• 3in scar on right arm and a Red Indian tattoo. On the back of his right hand, a rose tattoo.

When Gwynneth Rees was last seen she had been wearing an imitation full-length brown coat and grey leopard skin coat with a very wide collar.

She was described as:

  • 5ft 2 in tall.
  • Short dark brown hair.

Gwynneth Rees's sister said that Gwynneth Rees had stayed with her for four years in Canvey Island after she left Barry and that she had had two children, a boy aged 11 months and a girl aged 5. She said that the flat she had lived in between 8 August and 12 September 1963 with the other woman had cost her £5 a week.

It was said that Gwynneth Rees had several teeth missing and that she had possibly had some false teeth.

It was also reported that it was thought she had been attacked about 75 yards from her home.

*map pointers are rough estimates based on known location details as per Place field above.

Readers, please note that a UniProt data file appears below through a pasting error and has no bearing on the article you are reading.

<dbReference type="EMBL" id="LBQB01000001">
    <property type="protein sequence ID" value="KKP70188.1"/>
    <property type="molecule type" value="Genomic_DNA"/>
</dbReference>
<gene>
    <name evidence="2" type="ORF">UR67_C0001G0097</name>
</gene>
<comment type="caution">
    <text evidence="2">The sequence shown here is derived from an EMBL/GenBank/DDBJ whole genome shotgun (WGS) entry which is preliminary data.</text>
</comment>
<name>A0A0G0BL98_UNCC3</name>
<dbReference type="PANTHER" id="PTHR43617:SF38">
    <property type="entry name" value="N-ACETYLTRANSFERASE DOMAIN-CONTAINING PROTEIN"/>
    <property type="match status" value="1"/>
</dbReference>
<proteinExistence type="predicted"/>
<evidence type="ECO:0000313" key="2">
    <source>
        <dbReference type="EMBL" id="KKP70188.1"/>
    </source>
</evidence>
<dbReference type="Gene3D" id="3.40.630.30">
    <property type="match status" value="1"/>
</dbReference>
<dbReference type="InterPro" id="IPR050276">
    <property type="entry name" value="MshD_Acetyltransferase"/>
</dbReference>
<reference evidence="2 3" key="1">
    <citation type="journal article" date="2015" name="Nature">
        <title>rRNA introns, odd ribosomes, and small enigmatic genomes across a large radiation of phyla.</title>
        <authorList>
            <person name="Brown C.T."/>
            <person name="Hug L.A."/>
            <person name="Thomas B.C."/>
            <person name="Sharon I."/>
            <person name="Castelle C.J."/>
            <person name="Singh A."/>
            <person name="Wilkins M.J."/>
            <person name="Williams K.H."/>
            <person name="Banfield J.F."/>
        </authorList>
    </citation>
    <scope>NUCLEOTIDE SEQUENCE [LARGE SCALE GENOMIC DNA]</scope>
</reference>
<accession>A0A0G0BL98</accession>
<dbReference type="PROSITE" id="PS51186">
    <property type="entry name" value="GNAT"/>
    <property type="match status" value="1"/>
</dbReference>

see en.wikipedia.org

see National Archives - MEPO 2/10292

see Wikipedia

see National Library of Scotland

see Daily Mirror - Wednesday 27 November 1963

see Grimsby Daily Telegraph - Tuesday 26 November 1963

see Daily Mirror - Monday 11 November 1963

see Daily Herald - Saturday 09 November 1963

see Daily Mirror - Saturday 09 November 1963

see Daily Mirror - Wednesday 04 December 1963

see Nottingham Guardian - Wednesday 27 November 1963

see Daily Herald - Wednesday 27 November 1963

see Hull Daily Mail - Wednesday 27 November 1963

see Belfast News-Letter - Wednesday 27 November 1963

see Peterborough Evening Telegraph - Wednesday 27 November 1963

see Halifax Evening Courier - Tuesday 26 November 1963

see The Scotsman - Wednesday 27 November 1963